Tables 2.1 and 2.2 list the formulae for the index floods and corresponding frequency factors respectively for the various regions in Western Australia.
Table 2.1 Index Flood Method Formulae
Regions  Catchment Type  Index Flood Magnitude (Q_{2} or Q_{5})  Standard Error of Estimate 
South West  Jarrah Forest
Low Jarrah Forest 
Q_{2} = 8.22 x 10^{9} A^{0.73} P^{2.22} (LSe)^{0.28}10^{0.0064CL}  +35.3% to 26.1% 
Jarrah Forest with Loamy Soil
Karri Forest (>15% cleared) with Loamy Soil 
Q_{2} = 3.68 x 10^{8} A^{0.68} P^{2.29} 10^{0.0081CL}  +50.1% to 33.4%  
Karri Forest  Q_{2} = 6.01 x 10^{9} A^{0.87} P^{2.41}  +4.7% to  4.5%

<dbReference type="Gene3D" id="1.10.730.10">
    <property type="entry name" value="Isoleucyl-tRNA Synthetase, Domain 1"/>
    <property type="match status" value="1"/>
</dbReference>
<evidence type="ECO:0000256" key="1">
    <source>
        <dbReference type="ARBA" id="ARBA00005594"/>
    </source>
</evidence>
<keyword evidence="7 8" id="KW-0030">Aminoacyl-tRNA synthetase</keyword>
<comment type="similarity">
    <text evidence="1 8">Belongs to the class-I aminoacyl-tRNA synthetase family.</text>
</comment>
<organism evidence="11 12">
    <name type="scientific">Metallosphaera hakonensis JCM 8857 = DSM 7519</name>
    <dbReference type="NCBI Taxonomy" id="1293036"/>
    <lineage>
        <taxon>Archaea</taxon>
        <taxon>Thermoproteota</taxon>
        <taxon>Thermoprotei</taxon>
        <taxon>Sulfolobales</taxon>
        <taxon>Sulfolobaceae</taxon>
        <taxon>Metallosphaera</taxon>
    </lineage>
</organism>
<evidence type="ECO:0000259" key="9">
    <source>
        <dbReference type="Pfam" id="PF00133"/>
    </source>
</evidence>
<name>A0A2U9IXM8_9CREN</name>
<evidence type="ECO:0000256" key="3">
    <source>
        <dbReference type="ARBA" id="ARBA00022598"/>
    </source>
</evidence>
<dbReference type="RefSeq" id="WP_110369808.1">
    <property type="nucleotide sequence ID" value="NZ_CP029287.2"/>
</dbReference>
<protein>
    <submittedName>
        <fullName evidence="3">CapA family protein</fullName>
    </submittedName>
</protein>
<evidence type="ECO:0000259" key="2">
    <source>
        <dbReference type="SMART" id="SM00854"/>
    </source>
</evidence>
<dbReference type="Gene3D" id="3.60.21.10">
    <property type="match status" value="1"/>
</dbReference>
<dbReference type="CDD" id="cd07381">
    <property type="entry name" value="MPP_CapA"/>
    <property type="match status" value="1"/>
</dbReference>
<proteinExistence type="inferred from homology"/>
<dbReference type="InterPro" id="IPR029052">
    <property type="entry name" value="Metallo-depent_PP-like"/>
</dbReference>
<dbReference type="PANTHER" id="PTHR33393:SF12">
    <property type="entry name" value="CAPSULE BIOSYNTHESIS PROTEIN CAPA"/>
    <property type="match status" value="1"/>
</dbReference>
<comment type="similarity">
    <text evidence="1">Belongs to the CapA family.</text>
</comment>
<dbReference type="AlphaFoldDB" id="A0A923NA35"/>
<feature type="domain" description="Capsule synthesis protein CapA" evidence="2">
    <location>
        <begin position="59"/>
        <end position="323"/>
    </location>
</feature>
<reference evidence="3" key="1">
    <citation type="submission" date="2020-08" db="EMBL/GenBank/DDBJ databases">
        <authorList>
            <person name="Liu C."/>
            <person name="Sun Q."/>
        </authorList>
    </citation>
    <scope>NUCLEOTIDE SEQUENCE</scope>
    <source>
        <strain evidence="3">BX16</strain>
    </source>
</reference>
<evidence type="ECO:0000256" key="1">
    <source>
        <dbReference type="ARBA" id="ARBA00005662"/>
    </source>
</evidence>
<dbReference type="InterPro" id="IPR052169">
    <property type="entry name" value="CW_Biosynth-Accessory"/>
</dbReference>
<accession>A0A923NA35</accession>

Wheatbelt  Loamy Soil Catchments (75%100% cleared)  Q_{5} = 2.77 x 10^{6} A^{0.52} P^{2.12}  +107% to 51.1% 
Loamy Soil Catchments
Lateritic Soil Catchments Sandy Soil Catchments 
Q_{5} = 0.304 A^{0.60} 10^{0.0052CL}  +113% to 53.1%  
North West  Pilbara  Loamy Soil Catchments  Q_{5} = 6.73 x 10^{4} A^{0.72} P^{1.51}  +41.1% to 29.3% 
Kimberley  Average Rainfall between 450mm and 850mm  Q_{2} = 9.34 A^{0.56}  +39.5% to 28.3% 
Notation
A  Catchment Area (km^{2})
CL  clearing measured as a percentage of the catchment area
P  average annual rainfall (mm) over the catchment area
L  mainstream length (km) measured from the catchment outlet to the most remote point on the catchment boundary
Se  equal area stream slope (m/km)
Table 2.2 Frequency Factors for the Index Flood Method
Regions  Catchment Type  Conditions 
Average Recurrence Interval 

2 
5 
10 
20 
50 

South West  Jarrah Forest with Lateritic Soil  0% clearing 
1.00 
1.60 
2.20 
3.00 
4.25 
Low Jarrah Forest with Sandy Soil  50% clearing 
1.00 
1.45 
1.85 
2.30 
3.00 

100% clearing 
1.00